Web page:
Halliwell represents one of SpaceX’s major commercial customers. He is also one of SpaceX’s biggest cheerleaders in the satellite industry.
“There have been naysayers,” Halliwell said before Thursday’s launch. “I can tell you there was a chief engineer of another launch provider — I will not say the name — who told me, categorically to my face, you will never land a first stage booster. It is impossible, and if you do it, it will be completely wrecked.”
“You’ve got to decouple the emotion from the engineering,” Halliwell said after Thursday’s launch. “The engineering team that Elon has working for him is really second to none. He asks very simple profound questions, and he gets very good answers. The proof is in the pudding.”
SpaceX engineers refurbished the first stage last year, taking several months to full inspect components, replace some hardware, and put the booster through a new round of hotfire testing at the company’s development site in Central Texas.
“With this being the first re-flight, we were incredibly paranoid about everything,” Musk said. “The core airframe remained the same, the engines remained the same, but any sort of auxiliary components that we thought might be slightly questionable, we changed out,” Musk said.
SES announced in August an agreement to place the SES 10 satellite on the first reused Falcon 9 booster, days before a Falcon 9 rocket exploded on the Complex 40 launch pad at Cape Canaveral Air Force Station, ground SpaceX missions more than four months and expediting the company’s plans to begin launching off nearby pad 39A on NASA property.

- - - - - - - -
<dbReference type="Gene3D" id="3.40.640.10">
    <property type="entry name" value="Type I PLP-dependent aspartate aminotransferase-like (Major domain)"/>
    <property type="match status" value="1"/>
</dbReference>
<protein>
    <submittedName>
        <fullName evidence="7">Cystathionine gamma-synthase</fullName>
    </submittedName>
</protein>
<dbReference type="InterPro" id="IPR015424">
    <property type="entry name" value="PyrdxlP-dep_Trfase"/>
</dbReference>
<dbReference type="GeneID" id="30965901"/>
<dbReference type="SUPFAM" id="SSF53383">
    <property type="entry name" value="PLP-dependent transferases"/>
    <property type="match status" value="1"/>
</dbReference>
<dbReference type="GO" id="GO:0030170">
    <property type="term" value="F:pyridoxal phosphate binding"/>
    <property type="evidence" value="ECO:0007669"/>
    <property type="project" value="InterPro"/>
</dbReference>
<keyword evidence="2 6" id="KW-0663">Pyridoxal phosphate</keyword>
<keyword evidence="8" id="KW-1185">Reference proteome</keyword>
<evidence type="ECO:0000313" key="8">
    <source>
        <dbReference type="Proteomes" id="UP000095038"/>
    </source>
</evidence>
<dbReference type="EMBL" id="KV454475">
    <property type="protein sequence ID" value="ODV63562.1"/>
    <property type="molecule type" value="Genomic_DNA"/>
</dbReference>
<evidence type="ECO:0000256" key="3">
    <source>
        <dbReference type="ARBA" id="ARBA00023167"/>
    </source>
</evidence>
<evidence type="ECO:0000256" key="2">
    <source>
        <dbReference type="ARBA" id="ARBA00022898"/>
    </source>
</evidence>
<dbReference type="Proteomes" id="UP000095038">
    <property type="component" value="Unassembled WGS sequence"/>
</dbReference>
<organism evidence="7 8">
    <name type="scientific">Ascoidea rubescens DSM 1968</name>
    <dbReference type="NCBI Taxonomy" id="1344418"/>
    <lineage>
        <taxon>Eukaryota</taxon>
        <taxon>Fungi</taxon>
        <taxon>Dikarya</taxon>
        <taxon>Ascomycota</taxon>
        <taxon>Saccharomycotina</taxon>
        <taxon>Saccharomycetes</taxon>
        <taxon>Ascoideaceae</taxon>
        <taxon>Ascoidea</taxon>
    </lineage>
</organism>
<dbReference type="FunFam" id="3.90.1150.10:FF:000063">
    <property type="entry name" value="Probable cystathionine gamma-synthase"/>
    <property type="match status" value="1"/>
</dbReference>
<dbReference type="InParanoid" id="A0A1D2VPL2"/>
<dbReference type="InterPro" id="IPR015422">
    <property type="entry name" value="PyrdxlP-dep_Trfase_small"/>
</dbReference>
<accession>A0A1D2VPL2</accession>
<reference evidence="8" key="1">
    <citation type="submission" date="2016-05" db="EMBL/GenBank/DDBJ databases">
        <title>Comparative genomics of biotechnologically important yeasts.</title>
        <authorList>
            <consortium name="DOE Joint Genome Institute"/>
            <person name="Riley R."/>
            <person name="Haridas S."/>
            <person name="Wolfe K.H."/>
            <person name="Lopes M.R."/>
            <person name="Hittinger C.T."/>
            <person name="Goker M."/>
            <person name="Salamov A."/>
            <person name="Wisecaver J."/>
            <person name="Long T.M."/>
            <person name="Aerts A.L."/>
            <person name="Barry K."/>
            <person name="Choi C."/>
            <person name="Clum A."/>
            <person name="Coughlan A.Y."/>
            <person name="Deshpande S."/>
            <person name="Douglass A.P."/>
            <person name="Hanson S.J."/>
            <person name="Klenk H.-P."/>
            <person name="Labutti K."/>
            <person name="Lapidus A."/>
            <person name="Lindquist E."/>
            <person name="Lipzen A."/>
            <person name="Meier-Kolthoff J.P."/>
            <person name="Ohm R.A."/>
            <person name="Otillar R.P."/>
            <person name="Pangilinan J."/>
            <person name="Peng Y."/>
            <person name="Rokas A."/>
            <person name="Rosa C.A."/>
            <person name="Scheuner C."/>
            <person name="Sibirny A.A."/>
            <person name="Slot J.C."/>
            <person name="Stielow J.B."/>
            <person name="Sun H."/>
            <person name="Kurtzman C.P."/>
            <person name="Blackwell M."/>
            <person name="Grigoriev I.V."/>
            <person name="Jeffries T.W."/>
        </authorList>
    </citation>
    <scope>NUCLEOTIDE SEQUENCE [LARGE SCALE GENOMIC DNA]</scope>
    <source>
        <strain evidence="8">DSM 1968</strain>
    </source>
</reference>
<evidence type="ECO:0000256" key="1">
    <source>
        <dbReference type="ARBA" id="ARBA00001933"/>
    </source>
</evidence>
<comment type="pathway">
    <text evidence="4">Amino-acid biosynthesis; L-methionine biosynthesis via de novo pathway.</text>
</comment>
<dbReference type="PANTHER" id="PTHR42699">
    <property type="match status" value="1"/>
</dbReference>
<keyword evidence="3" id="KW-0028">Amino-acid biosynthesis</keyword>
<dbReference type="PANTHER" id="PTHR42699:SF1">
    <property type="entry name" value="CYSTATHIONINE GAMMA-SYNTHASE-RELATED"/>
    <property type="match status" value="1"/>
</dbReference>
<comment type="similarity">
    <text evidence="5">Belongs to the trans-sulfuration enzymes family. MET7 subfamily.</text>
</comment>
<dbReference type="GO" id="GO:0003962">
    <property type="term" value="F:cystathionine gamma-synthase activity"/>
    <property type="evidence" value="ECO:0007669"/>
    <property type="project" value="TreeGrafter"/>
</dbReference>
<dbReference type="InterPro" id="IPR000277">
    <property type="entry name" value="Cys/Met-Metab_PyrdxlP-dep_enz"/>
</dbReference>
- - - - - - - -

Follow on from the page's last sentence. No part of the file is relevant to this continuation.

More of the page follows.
But SES, operator of around 57 satellites currently in orbit with the launch of SES 10, stuck by its commitment to purchase a flight of a reused rocket.
SpaceX intends to cut down on the refurbishment and hardware swapouts on future reused rockets. Design upgrades are coming soon to address several weak points, such as the booster’s steering grid fins, which are prone to heating and can catch fire in flight.
“The next thing is to try and figure out how do we achieve very rapid reuse with minimal refurbishment, and without any sort of hardware changes on the vehicle,” Musk said.
“Our aspiration will be zero hardware changes (with) a re-flight in 24 hours, and the only thing that changes is we reload propellant,” Musk said. “We might get there toward the end of this year, but if not this year, I’m confident we’ll get there next year.”